No trip to Sydney is complete without spending some time in the city’s beautiful parks. Whether it’s in central areas like Hyde Park or the Royal Botanic Gardens or further out in Centennial Parklands, there’s plenty of green space to go out and enjoy.

    www.sydney.com

    Learn more

    Bellamy fire trail is in Berowra Valley National Park. Here are just some of the reasons why this park is special:

    Aboriginal importance

    Barnetts lookout, Berowra Valley National Park. Photo: John Yurasek

    Berowra Valley National Park is within the traditional Country of the Guringai People to the east of Berowra Creek and the Dharug People to the west. It contains a number of significant Aboriginal heritage sites, including artefacts, middens and campfire sites. This special area, with its land and waterways, plants and animals, features in all facets of Aboriginal culture and continues to be of great significance to Aboriginal people today.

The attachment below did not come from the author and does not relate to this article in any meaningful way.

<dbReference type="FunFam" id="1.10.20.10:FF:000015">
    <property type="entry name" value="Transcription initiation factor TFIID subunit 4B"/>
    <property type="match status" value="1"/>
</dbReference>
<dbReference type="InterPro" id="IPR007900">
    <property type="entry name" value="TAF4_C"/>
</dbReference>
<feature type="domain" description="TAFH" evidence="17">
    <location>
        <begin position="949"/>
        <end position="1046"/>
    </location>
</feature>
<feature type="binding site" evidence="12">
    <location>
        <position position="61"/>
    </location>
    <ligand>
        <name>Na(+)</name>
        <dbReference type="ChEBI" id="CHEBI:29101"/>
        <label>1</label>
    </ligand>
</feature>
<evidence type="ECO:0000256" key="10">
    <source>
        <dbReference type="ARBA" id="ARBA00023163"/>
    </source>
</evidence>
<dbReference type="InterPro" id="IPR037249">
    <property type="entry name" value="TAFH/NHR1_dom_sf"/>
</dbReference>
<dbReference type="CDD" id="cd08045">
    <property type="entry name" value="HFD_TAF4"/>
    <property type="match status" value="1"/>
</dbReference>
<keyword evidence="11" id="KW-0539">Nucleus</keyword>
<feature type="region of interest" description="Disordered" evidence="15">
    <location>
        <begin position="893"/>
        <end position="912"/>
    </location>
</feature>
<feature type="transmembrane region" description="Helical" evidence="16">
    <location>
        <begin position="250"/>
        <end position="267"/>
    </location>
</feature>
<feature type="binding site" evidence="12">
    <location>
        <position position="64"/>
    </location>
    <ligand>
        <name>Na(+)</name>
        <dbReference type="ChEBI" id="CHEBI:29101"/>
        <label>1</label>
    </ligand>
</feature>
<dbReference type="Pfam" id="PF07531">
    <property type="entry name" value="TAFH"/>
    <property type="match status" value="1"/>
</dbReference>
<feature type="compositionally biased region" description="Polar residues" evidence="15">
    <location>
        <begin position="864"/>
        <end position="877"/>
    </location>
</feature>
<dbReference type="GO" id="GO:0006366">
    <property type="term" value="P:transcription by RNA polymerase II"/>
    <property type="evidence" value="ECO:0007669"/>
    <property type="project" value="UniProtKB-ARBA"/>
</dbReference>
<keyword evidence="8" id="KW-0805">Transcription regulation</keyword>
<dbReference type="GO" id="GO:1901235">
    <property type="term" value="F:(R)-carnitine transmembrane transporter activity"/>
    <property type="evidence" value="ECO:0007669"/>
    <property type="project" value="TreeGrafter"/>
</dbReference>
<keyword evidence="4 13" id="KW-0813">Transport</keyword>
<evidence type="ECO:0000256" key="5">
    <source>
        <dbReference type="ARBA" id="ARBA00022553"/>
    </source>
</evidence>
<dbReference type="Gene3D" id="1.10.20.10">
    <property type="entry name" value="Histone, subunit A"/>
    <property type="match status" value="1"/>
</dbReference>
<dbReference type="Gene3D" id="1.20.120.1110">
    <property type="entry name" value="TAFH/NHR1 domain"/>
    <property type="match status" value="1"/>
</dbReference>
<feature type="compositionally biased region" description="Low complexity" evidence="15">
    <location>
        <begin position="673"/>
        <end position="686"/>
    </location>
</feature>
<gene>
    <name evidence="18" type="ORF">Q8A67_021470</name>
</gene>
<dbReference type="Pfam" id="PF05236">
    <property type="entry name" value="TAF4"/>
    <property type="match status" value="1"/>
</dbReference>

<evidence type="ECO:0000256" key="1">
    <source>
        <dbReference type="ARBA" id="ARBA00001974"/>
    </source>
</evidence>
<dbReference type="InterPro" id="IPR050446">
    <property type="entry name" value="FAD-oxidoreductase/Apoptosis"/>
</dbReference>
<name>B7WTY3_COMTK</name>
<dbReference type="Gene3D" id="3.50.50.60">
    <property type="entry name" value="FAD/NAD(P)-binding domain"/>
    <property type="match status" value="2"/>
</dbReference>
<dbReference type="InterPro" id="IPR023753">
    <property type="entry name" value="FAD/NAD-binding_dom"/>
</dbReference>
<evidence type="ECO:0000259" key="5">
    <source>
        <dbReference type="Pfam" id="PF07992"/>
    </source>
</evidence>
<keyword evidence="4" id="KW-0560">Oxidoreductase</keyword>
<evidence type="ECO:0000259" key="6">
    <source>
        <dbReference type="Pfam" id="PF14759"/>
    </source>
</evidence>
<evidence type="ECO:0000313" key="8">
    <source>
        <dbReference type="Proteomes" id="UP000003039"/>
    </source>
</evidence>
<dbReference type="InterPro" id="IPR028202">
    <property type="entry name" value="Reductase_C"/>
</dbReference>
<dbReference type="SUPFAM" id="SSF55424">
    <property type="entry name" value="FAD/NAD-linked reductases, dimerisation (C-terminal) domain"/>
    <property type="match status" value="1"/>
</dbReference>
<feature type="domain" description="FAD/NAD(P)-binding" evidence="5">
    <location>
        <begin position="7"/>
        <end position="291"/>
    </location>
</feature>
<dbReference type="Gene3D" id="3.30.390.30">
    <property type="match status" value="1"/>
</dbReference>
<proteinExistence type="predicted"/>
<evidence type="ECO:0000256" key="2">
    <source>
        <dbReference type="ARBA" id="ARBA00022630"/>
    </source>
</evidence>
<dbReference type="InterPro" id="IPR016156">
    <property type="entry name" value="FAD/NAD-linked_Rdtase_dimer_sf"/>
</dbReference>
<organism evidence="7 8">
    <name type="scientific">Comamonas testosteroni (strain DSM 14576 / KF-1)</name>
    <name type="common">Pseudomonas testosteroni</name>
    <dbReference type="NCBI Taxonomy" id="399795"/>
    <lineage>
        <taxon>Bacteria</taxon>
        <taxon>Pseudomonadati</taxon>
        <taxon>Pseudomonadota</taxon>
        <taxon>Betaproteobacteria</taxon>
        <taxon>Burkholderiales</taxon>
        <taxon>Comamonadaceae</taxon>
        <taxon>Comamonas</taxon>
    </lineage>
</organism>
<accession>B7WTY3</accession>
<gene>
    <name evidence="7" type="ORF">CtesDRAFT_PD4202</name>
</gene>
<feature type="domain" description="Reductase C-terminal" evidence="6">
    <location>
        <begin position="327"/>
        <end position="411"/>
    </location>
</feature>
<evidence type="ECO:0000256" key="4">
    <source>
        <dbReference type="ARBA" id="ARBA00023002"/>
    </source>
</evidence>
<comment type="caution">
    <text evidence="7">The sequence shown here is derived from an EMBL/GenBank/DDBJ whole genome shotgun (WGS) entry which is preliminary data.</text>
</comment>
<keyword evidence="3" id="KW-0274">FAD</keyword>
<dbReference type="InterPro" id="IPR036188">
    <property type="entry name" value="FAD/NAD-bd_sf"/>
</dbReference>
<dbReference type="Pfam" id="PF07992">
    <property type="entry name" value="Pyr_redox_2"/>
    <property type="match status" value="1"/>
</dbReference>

Bush in the 'burbs

    Berowra Valley National Park. Photo: Nick Cubbin

    Eucalypt forests, delightful birdlife and all manner of creatures occupy this very beautiful bush valley stretching from the suburbs out towards the Hawkesbury river. While you're in the park, keep your eye out for a powerful owl, sea eagle, wedgetail, or listen for the call of a red crown toadlet.

    Making tracks

    Great North walk, Berowra Valley National Park. Photo: Nick Cubbin